Government News
N.Y. Psychiatrists Win Dispute Over Medicare Payment Rule
Psychiatric News
Volume 36 Number 12 page 14-14

The New York State Psychiatric Association (NYSPA) has convinced one of the country’s largest Medicare insurance carriers to correct the way it interprets rules for reimbursing psychiatrists conducting medication management or monitoring.

After two years of negotiations, Empire Blue Cross/Blue Shield agreed with the NYSPA’s contention that Medicare regulations allow psychiatrists to use an evaluation and management (E&M) code to bill Medicare for services that include psychotherapy and medication monitoring. The carrier wanted to impose a policy in which psychiatric medication management in conjunction with a psychotherapy session would be relegated to a lower-paying code such as 90806, which does not include E&M, rather than E&M codes such as 90805 or 90807.

This policy change, which became effective May 30, allows psychiatrists to be reimbursed at the higher rate used for services that include E&M.

The New York Medicare carrier’s interpretation of Medicare rules was that medication adjustment, but not medication monitoring, was necessary to qualify a service for billing with a higher-paid E&M code.

NYSPA Executive Director and general counsel Seth Stein, J.D., along with New York psychiatrists Edward Gordon, M.D., and Mark Russakoff, M.D., led the effort to get the carrier to alter its reimbursement policy on medication monitoring. Gordon and Russakoff are, respectively, the New York representative and deputy representative to the APA Medicare Carrier Advisory Committee. Gordon chairs the committee, which has a representative from every state, the District of Columbia, and Puerto Rico.

The carrier agreement means that New York psychiatrists who treat Medicare beneficiaries will be eligible for reimbursement about $6 higher per patient visit than they would have been under the policy the carrier proposed, Gordon said.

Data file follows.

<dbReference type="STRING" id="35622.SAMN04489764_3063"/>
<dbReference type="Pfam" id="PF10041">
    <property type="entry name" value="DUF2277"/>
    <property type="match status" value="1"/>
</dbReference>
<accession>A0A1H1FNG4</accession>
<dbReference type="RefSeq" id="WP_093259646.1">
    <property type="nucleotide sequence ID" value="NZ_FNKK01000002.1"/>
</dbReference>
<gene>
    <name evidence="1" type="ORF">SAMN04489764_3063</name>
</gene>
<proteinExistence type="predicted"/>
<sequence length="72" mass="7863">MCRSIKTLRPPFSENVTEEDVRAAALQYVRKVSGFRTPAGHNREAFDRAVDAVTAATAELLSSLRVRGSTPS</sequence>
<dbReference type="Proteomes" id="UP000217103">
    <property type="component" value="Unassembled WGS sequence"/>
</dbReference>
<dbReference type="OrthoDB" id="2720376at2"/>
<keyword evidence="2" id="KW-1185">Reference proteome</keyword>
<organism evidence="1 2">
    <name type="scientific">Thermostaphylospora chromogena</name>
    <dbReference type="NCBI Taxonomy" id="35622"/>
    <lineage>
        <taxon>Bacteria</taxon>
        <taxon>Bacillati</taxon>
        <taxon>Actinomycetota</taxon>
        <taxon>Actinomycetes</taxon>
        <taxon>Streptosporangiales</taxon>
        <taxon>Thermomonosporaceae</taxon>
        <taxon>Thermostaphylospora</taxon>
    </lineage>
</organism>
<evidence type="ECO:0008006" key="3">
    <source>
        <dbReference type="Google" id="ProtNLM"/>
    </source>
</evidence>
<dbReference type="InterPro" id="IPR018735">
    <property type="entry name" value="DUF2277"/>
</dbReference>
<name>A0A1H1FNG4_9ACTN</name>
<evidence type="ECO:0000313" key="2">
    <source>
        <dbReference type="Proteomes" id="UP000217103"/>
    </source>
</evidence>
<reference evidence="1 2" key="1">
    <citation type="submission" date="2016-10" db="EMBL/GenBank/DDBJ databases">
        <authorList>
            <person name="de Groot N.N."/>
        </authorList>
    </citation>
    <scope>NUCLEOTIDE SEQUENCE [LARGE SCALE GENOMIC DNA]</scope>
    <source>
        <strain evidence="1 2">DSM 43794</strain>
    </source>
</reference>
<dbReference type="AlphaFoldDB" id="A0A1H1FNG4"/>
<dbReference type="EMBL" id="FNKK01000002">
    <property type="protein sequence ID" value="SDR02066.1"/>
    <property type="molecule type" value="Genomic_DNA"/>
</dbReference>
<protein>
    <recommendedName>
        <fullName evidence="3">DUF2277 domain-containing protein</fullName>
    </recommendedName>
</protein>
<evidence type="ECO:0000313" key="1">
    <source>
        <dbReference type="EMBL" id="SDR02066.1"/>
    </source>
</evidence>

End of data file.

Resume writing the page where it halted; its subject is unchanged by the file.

Gordon, who is also a member of the New York Medicare Carrier Advisory Committee, which includes physicians from all specialties, stressed in an interview with Psychiatric News that close and constant monitoring of the Medicare carriers "is the only way organized psychiatry can have input into local Medicare policy. It’s also the only way that the carriers know how psychiatry is practiced in the community and what the standards for psychiatric practice are."

He also cited the assistance provided by Lloyd Sederer, M.D., director of the APA Division of Clinical Services, and Sam Muszynski, director of the APA Office of Healthcare Systems and Financing, during the months of negotiations with Empire Blue Cross/Blue Shield over its Medicare reimbursement policy.

One crucial reason psychiatrists can’t let up their vigilance over the local Medicare carrier, Gordon said, is that despite federal Medicare rules that cover many aspects of reimbursement and coding, "there are essentially 50 different Medicares," since carriers have the freedom to set their own policies on several of these issues.

"Local Medicare policy is a work in process," he emphasized. "By keeping after the local carrier in New York, we were able to bring about a significant improvement in coverage for psychiatry." He suggested that psychiatrists in other states can also influence Medicare policy if they closely monitor what their local carrier is up to and get involved when they think they are being treated unfairly. ▪

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